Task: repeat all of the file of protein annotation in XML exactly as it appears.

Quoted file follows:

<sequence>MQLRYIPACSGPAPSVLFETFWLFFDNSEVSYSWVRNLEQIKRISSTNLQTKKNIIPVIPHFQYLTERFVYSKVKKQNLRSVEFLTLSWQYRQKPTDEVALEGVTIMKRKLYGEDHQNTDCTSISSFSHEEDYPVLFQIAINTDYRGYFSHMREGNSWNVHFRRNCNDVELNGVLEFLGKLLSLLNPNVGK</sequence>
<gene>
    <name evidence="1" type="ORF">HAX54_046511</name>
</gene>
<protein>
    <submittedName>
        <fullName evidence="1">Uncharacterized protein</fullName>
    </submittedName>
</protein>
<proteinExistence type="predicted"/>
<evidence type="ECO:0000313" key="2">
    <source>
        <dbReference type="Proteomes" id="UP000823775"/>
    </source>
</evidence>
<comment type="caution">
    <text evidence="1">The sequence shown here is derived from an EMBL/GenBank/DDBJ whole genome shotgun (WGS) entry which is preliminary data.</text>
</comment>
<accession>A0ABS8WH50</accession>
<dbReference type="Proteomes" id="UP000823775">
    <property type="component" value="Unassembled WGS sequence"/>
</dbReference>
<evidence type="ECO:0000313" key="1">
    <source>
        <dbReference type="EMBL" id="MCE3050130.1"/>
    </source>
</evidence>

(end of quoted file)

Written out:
<sequence>MQLRYIPACSGPAPSVLFETFWLFFDNSEVSYSWVRNLEQIKRISSTNLQTKKNIIPVIPHFQYLTERFVYSKVKKQNLRSVEFLTLSWQYRQKPTDEVALEGVTIMKRKLYGEDHQNTDCTSISSFSHEEDYPVLFQIAINTDYRGYFSHMREGNSWNVHFRRNCNDVELNGVLEFLGKLLSLLNPNVGK</sequence>
<gene>
    <name evidence="1" type="ORF">HAX54_046511</name>
</gene>
<protein>
    <submittedName>
        <fullName evidence="1">Uncharacterized protein</fullName>
    </submittedName>
</protein>
<proteinExistence type="predicted"/>
<evidence type="ECO:0000313" key="2">
    <source>
        <dbReference type="Proteomes" id="UP000823775"/>
    </source>
</evidence>
<comment type="caution">
    <text evidence="1">The sequence shown here is derived from an EMBL/GenBank/DDBJ whole genome shotgun (WGS) entry which is preliminary data.</text>
</comment>
<accession>A0ABS8WH50</accession>
<dbReference type="Proteomes" id="UP000823775">
    <property type="component" value="Unassembled WGS sequence"/>
</dbReference>
<evidence type="ECO:0000313" key="1">
    <source>
        <dbReference type="EMBL" id="MCE3050130.1"/>
    </source>
</evidence>